Clarice James

Smart, Fun, Relatable Fiction


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Lego My Ego

letto-egoI have a list of a thousand things–all good things–I want to do before I die. Sometimes I think I have to cram them all into one month.

When my activities start to overlap, things get pushed around: my priorities out of order, my finances out of line, my emotions out of control, and my back, well, just out.

I have a ready list of excuses too.

  • If I don’t do this, no one else will.
  • They’re counting on me.
  • It’s all part of marketing my book.
  • But I want to.
  • I’m not getting any younger. [Tell me, is anyone?]

Recently, when my serenity was crowded out by busyness, I had a hard time hearing God’s voice. And I needed to. [Duh.] So I prayed for the Lord to speak loud enough for me to hear over the din of my daily activities. He gave me this personalized paraphrase of 1 Kings 19:11-14 instead.

Go stand over there and be quiet. Don’t check your email or Facebook and stay away from Pinterest. Wait for God to speak.

A reader posted a 5-star Amazon review and bolstered my hopes before God, but God wasn’t to be found in the Amazon review; after the review, a great idea for another writers’ event, but God wasn’t in the event; and after the great idea, positive comments on a blog, but God wasn’t in the comments or the blog; and after the positive comments, a gentle and quiet whisper.

When Clarice heard the quiet voice, she muffled her face with her great lap blanket, went to the mouth of her writing cave, and stood there. A quiet voice asked, “So Clarice, now tell me, what are you doing here?” Clarice said it again, “I’ve been writing my heart out for God, the God-of-the-Angel-Armies, because the people of God have turned toward the secular market, destroyed your places of Christian publication, and murdered the written word. I’m the only one left, and now they’re trying to kill me.”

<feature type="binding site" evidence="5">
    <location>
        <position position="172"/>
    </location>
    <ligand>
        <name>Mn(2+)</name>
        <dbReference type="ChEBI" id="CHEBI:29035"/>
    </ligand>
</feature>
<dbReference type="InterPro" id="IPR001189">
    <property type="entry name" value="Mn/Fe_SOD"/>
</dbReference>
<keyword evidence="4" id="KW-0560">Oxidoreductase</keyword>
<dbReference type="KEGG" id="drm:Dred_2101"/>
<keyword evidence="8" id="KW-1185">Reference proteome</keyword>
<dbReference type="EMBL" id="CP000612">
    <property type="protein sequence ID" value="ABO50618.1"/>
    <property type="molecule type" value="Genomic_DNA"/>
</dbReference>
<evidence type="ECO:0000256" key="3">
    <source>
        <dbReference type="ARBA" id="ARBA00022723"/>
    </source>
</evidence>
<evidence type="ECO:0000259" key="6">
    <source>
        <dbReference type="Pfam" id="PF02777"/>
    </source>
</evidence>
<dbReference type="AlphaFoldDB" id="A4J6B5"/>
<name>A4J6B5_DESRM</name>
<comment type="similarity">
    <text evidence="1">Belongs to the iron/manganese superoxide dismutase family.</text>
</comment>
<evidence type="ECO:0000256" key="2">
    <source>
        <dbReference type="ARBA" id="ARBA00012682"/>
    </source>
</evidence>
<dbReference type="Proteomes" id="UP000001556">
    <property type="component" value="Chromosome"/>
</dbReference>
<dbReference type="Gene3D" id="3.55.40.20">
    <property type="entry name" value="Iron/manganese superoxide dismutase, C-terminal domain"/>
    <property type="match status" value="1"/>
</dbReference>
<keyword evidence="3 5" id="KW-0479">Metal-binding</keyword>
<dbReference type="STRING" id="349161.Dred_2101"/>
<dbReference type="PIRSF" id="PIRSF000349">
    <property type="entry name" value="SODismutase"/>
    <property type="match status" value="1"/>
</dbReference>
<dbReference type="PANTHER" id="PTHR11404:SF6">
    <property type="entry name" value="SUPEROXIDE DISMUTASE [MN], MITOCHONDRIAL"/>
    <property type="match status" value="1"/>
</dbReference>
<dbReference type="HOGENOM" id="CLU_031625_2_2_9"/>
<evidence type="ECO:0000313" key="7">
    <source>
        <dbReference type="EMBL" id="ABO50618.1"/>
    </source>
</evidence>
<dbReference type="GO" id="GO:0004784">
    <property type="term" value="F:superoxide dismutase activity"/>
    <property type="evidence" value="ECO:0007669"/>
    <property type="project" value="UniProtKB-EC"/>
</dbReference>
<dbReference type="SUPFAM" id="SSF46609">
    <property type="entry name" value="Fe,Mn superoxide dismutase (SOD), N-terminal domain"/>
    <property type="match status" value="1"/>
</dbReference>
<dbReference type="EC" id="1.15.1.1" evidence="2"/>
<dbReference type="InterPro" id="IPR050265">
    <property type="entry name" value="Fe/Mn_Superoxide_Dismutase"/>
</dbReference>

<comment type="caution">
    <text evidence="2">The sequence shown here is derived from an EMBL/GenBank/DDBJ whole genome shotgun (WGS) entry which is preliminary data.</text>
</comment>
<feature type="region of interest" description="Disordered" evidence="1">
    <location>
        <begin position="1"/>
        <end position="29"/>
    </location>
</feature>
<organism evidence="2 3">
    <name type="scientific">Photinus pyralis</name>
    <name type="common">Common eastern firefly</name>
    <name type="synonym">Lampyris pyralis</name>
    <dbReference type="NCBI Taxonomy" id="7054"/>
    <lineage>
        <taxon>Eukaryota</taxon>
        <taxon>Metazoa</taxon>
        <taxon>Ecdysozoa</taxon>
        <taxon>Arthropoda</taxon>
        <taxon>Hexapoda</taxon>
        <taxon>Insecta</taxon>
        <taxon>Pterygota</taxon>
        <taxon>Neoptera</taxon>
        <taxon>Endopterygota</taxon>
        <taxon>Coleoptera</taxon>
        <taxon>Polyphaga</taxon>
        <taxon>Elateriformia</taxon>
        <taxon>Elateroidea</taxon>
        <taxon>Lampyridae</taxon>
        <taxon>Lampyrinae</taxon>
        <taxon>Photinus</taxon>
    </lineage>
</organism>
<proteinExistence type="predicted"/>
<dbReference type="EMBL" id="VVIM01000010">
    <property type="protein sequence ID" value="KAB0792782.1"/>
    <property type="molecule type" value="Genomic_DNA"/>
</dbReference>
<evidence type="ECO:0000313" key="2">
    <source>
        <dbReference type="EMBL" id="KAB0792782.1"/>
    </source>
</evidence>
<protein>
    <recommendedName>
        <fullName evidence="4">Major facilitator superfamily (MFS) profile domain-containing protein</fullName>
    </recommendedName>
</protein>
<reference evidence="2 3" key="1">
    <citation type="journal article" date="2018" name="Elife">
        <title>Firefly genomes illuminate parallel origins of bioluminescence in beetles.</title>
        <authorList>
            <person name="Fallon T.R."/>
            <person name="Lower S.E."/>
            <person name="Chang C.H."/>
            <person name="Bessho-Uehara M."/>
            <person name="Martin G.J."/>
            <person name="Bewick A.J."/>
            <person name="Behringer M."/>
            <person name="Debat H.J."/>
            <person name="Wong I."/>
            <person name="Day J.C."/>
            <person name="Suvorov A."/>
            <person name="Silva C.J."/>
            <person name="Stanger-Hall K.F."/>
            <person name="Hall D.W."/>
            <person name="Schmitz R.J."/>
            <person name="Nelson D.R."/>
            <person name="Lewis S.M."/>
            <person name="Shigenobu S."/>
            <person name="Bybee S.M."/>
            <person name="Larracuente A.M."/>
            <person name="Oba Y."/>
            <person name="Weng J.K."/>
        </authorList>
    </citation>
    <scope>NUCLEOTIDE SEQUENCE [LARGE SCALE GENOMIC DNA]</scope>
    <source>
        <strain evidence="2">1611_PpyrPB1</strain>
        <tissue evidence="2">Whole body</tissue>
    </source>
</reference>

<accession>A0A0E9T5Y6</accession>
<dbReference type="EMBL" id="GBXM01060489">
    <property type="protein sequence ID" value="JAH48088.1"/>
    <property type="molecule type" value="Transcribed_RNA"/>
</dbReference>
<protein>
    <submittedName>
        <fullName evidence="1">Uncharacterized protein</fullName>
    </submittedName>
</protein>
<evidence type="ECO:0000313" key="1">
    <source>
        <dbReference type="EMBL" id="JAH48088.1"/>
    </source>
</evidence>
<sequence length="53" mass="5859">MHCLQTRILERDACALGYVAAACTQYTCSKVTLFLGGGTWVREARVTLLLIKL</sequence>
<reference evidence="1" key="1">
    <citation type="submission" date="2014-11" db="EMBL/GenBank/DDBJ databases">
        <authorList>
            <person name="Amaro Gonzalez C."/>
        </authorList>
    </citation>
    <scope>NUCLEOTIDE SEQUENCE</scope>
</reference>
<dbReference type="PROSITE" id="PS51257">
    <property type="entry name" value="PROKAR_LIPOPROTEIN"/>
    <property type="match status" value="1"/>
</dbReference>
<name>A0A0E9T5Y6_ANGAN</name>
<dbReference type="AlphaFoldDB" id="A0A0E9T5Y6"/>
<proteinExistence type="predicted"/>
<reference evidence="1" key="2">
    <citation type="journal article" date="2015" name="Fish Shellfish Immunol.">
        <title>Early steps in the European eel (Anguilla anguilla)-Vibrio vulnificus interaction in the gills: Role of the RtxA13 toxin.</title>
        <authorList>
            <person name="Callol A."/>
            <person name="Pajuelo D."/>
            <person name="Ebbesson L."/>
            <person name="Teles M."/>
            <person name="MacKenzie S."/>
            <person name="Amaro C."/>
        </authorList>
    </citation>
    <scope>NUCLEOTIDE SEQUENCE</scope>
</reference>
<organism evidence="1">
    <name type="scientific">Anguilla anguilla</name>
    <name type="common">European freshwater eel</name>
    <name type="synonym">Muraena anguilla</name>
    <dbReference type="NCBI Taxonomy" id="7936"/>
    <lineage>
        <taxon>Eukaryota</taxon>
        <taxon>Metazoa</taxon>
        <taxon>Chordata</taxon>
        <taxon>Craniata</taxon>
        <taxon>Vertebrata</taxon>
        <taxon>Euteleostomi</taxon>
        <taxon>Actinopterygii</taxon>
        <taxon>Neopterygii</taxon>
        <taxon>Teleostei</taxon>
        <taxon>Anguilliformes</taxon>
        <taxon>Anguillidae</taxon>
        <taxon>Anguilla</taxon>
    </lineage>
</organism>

egoOh, the ego of it all! When I feel like I’m not able to give up some of my activities, writing or otherwise, because there is no one who can possibly replace me, that’s when I know I’m in trouble. OVERBLOWN EGO TROUBLE.

To make it right, I need to let go of my ego and refresh my soul.  So now I’m waiting– really waiting– to hear the Lord’s gentle whisper.

Friends, this world is not your home, so don’t make yourselves cozy in it. Don’t indulge your ego at the expense of your soul. Live an exemplary life among the natives so that your actions will refute their prejudices. Then they’ll be won over to God’s side and be there to join in the celebration when he arrives. ~ 1 Peter 2:11-12 (MSG)

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In My Humble Opinion

Humble PieIf you ask me for my humble opinion, I will give you that and more: I will help.

My tagline reads: “Writer ~ Editor ~ Encourager.” I find joy in giving others encouragement, in any way I can, even if I have to force feed it to them.

A few years back, my son told me that his wife would love my help decorating their new house. In the past, I’d helped my daughter and my friends with decorating projects, so this was a task I could handle. Still, as a mother-in-law, I checked with him twice.

As soon as I got his okay, I started making the rounds of my favorite stores, filling my trunk with samples: area rugs, lamps, artwork, pillows, vases, curtains, and blanket throws. I was sure I’d hit the mark with many of my purchases.

Good thing I kept the receipts; I was wrong. Turns out my daughter-in-law did a perfectly fine job on her own.

[I can hear you, you know. Yes, I should have checked with her first.]

In the writer’s critique group I founded, members often ask about the publishing process. I have given talks on it, handed out lists of books on the subject, conducted workshops, and emailed them links to multiple industry-related blogs. “Overwhelm” is the word that comes to my mind—and theirs.

A few months ago, a friend asked me to review their church’s new website. They’d been working on it for a while and needed another set of eyes. I went through every page, read every word, checked every jot and tittle, looked at every graphic, and commented on it all in a five-page report. No half-hearted efforts on my part! I doubt they will ask me again.

Recently, a young man wanted my feedback on his fundraising letter. I attacked the task with vigor, practically re-wrote the whole dang thing. When I was done, it sounded nothing like him, but a lot like me. He used very few of my suggestions. Gee whiz, why not?

My husband is fond of saying, “People really don’t want your opinion; they just want to hear their own opinion in someone else’s  voice.”  I don’t want to believe he is right, but I’m having second thoughts.

Or could it be that I need to dial it back a bit? Perhaps I should ask people to be more specific in their requests? Maybe I could ask myself why I think I know what’s right for them? Or maybe I could just say no?

Or . . . could it be that my humble opinion isn’t so humble? My conundrum: And how will I know when it is?

Tell me, please  . . . in your humble opinion.